Margin trading refers to the practice of using borrowed capital from a broker to trade a financial asset. The capital serves as collateral for an effective loan from the broker. In the event of a loss, the broker can make a “margin call” by closing out open trades without prior consent from the trader/client.
With BDSwiss, all clients are guaranteed their accounts cannot fall below zero. All margin calls are done automatically via MetaTrader in accordance with our trading conditions.
Importantly, the designated margin is not a cost or a fee – it is merely a portion of the customer’s account balance that is set aside for trading purposes.
Margin in Foreign Exchange
Trading anything can be done in multiple ways, with a variety of objectives, expectations and outcomes. Some traders choose to speculate in the short term, others are looking to invest for the long term.
Primarily a part of speculative trading, margin trading, otherwise known as “leverage”, plays a huge role in a trader’s strategy.
Leverage has made it possible for individual people to speculate on the financial markets, even with comparatively small levels of funding. Not so long ago, only specialised firms or extremely wealthy individuals were able to speculate on the movements of currencies, equities and commodities. Not anymore.
Leverage has made it possible for individual people to speculate on the financial markets, even with comparatively small levels of funding. A trader who wants to trade $100,000 in nominal currency with a 1% margin requirement, would have to deposit $1,000 while the remaining 99% is provided by the broker. In a margin trading account, the $1,000 serves as a security deposit.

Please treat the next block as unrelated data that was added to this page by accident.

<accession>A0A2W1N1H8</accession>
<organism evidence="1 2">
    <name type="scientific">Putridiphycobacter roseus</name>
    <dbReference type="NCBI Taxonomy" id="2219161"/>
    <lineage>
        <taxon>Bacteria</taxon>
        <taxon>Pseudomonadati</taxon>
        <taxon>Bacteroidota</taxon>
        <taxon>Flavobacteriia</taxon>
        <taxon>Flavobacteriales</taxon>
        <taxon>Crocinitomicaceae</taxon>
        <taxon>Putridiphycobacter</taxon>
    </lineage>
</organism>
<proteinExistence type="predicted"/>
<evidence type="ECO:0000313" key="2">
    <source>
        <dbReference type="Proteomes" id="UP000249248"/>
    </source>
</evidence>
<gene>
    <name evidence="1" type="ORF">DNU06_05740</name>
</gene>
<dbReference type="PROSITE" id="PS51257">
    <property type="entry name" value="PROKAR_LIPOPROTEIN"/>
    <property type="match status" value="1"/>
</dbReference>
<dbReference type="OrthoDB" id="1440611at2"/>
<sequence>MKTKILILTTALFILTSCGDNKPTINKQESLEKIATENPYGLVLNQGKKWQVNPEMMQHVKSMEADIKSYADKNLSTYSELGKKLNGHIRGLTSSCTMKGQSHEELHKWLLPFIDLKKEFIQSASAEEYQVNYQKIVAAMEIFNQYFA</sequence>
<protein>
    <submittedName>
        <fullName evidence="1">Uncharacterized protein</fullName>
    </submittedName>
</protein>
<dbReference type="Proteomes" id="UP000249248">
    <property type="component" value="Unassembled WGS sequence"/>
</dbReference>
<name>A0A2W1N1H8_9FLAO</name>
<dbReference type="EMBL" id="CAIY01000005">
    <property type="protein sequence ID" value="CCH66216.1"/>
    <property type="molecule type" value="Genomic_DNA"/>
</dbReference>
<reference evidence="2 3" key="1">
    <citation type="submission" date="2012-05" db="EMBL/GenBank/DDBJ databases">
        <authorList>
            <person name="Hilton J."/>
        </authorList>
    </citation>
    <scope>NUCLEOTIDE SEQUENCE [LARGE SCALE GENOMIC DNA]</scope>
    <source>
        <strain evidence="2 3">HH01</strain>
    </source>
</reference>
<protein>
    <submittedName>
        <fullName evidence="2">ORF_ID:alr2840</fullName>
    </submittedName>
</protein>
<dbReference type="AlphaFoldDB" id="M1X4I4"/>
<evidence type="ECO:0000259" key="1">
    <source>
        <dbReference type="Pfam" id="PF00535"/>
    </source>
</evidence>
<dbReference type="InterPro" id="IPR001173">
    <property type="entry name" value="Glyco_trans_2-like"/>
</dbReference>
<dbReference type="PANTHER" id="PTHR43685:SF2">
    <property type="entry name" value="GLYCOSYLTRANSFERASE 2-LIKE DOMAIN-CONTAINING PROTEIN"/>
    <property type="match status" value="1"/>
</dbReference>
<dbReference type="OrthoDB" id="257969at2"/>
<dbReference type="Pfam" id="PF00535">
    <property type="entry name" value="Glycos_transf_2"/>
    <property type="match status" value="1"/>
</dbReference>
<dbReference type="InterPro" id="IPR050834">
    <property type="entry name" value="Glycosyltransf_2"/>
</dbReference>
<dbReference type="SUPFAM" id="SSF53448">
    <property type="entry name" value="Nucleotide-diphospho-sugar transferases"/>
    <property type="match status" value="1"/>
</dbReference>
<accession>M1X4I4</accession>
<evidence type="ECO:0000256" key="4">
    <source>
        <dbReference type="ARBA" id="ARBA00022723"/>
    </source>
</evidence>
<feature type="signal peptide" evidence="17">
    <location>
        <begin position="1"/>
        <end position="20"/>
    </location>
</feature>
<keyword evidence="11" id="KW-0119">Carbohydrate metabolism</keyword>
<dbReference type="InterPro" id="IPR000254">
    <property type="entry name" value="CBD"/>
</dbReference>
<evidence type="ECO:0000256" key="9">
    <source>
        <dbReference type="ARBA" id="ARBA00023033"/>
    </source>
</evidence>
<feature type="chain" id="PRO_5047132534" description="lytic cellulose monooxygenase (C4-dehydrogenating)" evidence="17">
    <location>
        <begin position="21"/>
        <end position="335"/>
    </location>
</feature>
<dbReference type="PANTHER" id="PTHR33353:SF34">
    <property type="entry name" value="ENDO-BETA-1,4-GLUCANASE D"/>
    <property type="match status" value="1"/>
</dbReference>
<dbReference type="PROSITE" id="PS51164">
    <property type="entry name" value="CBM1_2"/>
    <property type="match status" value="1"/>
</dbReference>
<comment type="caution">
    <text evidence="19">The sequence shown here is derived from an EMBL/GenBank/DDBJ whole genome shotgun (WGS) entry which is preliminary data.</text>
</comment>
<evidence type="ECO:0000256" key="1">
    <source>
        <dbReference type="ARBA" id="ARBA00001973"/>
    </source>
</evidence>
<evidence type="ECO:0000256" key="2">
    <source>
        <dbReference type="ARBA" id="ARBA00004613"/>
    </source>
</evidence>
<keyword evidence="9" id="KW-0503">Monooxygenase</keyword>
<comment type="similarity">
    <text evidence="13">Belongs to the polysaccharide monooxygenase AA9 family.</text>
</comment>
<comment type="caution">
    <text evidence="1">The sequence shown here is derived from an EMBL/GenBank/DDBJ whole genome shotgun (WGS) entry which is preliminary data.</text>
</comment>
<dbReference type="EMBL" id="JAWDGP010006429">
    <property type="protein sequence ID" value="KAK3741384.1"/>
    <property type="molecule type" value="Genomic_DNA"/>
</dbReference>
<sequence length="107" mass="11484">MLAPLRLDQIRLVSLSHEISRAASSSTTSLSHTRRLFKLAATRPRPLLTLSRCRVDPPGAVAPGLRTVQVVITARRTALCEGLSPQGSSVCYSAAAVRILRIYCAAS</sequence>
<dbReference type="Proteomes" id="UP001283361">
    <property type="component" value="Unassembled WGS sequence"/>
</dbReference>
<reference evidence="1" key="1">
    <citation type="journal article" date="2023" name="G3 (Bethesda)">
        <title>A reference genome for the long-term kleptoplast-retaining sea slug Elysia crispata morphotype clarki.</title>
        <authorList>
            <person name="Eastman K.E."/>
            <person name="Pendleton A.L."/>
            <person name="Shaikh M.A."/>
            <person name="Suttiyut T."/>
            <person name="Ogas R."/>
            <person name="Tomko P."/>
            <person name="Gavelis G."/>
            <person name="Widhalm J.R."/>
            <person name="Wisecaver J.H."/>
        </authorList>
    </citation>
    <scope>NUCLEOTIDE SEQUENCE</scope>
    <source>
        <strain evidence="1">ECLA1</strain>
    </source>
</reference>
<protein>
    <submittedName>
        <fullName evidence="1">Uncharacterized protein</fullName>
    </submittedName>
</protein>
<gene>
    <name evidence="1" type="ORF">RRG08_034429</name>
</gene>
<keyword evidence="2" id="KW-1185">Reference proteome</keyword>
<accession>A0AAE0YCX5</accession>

How leverage works in practice
Suppose a new trading account is opened and funded with $500. Let us also assume the margin requirement is 1%, making the leverage on this account 100:1.
Through leverage, margin trading accounts allow traders to artificially increase the purchasing power of their initial deposit to the point of the initial $500 deposit becoming closer to $50,000 (100:1 leverage) when placing a trade. This means that the trader can potentially buy or sell approximately $50,000 in nominal currency.
Suppose the trader decided to buy 0.1 lots ($10,000) in GBP/USD at a price of 1.5000. This would use up 20% of the trader’s total margin capacity and mean that the trader is earning (or losing) close to $1 for every pip of price action.
If GBP/USD were to rise from 1.5000 to 1.5100 (a 100-pip move), the trade would generate a profit of $100. Conversely, if GBP/USD falls from 1.5000 to 1.49000, the trade would generate a loss of $100.
Leverage magnifies the outcomes of your trades which means margin trading accounts are a double-edged sword: a tool that can deliver both favourable and unfavourable outcomes, depending on the prudence of the trader.
Taking this into consideration, it’s important to understand that leverage, in and of itself, is not the undoing of novice traders, but rather, its misuse in relation to their account balance.
Leverage magnifies outcomes, but most beginners prefer to think about the potential magnified winnings rather than the potentially magnified losses.
It is human nature after all, but a nature that should be consciously mitigated to ensure a disciplined approach to risk-taking. Leverage should only be utilised insofar as it does not breach your core risk limits within your trading strategy.